Adult cats rarely ever meow at one another. In feral cat colonies, they may never use this type of vocalization at all. This is not to say that cats do not communicate within their species. They just do so very differently than humans, making it difficult for us to recognize what we are seeing.
For the most part, cats meow only as kittens to let their mothers know they need something. In that way, it is a manipulative behavior used as a survival mechanism.
At some point in the domestication process, cats learned that these same pleading sounds could be used to get what they want from their human caretakers. This suggests they may actually see us as mother figures which makes sense considering we provide all the same services – attention, food, protection, and assistance.
If Not By Meowing, How Do Cats Communicate With One Another?
Just because they do not use as much vocal communication as humans does not mean cats are not expressive. Most of what they have to say can be conveyed to one another through scent marking, body postures, facial expressions, and touch.
When cats head-bunt and rub their bodies against something, they are using a form of olfactory communication known as scent-marking. Sebaceous glands along the forehead, tail, lips, chin and paw pads release their unique scent onto surfaces, favorite humans, and yes, one another.
Other (grosser) forms of scent-marking include urine spraying, depositing fecal matter and expressing their anal sacs. By investigating these substances, other cats can tell if the excreter was male or female, neutered or intact, even whether they were squatting or spraying when they urinated!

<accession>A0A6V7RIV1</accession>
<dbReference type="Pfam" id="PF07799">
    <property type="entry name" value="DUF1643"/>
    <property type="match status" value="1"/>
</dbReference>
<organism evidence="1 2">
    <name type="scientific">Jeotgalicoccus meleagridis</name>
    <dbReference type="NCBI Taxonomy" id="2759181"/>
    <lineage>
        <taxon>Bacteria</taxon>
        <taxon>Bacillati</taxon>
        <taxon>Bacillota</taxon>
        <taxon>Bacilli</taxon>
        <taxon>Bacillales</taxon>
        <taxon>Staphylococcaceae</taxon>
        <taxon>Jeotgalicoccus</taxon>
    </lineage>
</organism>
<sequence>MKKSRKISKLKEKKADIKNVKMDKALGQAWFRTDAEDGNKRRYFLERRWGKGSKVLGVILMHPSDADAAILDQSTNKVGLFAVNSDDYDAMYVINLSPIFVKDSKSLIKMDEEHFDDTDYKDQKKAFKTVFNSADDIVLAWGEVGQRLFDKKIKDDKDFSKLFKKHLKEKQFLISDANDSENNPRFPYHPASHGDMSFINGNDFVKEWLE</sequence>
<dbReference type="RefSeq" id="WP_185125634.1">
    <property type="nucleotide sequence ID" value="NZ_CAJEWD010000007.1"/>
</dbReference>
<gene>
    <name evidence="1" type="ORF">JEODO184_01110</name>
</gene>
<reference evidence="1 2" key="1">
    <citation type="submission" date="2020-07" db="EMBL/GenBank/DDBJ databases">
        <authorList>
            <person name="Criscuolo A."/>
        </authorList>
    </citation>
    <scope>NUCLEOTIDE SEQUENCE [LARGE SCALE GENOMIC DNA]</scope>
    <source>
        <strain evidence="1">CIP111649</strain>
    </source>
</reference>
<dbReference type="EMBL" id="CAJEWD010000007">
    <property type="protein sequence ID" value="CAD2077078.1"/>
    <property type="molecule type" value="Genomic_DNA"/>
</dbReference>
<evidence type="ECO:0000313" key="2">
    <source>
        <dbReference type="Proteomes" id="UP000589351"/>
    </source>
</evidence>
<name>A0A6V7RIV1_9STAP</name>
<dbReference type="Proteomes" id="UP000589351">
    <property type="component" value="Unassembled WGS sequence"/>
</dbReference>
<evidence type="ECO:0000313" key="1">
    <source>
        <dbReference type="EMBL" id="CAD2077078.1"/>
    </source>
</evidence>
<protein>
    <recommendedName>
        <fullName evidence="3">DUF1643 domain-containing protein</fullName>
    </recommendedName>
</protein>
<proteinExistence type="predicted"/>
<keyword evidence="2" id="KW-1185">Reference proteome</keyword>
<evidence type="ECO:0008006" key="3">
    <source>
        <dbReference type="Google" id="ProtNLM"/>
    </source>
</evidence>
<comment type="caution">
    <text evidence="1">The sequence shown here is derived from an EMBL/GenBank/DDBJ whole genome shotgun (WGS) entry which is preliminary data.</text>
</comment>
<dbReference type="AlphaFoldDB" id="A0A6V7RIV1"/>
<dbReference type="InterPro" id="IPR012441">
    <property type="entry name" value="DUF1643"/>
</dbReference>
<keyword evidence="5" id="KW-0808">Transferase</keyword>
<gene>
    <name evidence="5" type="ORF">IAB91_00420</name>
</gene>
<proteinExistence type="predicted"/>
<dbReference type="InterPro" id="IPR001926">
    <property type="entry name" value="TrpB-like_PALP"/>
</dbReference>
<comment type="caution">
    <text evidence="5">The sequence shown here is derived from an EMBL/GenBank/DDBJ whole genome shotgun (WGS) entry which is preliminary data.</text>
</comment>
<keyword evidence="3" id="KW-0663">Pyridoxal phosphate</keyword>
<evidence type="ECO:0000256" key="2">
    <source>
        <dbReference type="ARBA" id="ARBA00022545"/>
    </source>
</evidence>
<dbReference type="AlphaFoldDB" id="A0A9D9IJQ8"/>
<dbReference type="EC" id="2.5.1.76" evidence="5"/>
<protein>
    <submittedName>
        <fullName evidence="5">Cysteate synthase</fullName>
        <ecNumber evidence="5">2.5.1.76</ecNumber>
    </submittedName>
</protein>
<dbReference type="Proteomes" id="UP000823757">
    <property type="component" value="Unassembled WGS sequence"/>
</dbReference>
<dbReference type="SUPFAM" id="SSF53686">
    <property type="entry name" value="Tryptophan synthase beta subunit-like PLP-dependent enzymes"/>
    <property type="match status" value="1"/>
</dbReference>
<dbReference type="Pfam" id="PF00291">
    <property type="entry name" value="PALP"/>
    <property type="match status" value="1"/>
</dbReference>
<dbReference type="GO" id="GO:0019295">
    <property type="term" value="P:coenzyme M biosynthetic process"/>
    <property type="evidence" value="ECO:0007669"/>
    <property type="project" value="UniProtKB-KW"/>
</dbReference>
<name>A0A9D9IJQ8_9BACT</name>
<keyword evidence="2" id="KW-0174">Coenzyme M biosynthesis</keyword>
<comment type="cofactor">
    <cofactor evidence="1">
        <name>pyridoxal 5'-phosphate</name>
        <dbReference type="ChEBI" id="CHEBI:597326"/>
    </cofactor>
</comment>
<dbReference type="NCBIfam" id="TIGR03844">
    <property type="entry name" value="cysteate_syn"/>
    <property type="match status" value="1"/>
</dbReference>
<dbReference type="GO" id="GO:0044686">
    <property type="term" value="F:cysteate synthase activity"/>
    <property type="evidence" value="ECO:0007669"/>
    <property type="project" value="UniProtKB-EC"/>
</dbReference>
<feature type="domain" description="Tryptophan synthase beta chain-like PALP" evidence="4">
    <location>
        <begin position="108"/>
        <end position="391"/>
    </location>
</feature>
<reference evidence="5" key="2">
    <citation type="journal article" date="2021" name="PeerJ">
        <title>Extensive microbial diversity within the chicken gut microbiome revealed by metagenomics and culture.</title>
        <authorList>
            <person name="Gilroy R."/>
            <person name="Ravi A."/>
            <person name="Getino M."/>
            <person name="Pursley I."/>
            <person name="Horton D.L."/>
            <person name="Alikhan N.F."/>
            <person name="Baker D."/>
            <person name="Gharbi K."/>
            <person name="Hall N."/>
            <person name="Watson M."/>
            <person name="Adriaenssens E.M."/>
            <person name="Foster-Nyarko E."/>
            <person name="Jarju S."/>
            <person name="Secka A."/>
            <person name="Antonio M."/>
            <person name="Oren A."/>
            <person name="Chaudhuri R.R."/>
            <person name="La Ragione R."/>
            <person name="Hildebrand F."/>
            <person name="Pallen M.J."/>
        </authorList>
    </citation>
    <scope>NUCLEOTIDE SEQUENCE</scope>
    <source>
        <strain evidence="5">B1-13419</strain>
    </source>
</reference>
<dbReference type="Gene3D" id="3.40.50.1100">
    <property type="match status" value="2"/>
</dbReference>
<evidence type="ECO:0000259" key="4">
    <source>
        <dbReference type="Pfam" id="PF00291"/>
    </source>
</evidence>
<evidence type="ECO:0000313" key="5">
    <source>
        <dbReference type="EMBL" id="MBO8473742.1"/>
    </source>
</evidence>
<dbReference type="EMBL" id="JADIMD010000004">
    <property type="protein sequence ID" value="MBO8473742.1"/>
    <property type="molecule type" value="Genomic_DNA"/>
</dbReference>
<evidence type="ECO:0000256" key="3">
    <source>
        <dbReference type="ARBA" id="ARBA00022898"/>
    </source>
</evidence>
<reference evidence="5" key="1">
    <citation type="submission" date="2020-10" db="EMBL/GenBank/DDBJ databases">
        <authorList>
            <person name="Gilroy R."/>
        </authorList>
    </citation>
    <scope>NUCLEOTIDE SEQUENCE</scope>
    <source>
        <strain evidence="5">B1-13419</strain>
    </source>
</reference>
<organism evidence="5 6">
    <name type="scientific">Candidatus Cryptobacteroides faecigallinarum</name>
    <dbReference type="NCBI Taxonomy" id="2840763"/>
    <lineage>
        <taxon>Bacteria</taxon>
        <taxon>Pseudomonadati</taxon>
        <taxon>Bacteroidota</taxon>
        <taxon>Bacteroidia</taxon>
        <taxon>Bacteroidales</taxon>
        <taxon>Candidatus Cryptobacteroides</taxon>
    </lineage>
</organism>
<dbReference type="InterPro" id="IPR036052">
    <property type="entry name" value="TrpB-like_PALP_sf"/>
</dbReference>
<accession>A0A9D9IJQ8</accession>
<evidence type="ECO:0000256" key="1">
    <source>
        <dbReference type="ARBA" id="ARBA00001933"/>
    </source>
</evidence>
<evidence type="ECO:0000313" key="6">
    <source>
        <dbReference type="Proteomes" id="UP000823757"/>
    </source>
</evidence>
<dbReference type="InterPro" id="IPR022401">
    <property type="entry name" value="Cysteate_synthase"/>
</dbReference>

Twitchy ears indicate nervous energy or a cat on the hunt.
Complete Body Language
In addition to their complex facial expressions, cats also utilize their bodies to let other cats know how they are feeling, especially their tails. A high, steady tail usually indicates a happy, confident cat while a gently swaying tail can denote sociability or play. However, a tense, rapidly lashing tail means the cat is defensive or aggressive.
Other feline body language cues include arched backs, flattened bodies, raised fur, and frozen posture.
The nose touch — or nose boop — is a traditional social greeting among cats. This is their way of sharing scents. It allows the other feline to sense where they have been and how they are feeling. Similar to a human handshake, this social gesture establishes both cats as equals (for the time being).
Cats can and do use vocal cues when communicating with each other. While meowing is reserved for mothers and kittens as well as domestic housemates, all cats growl, yowl, hiss, and purr when necessary to get their point across.
Did you learn anything new and interesting about our feline friends? Share this article with other cat lovers that you know so that they can learn something, too.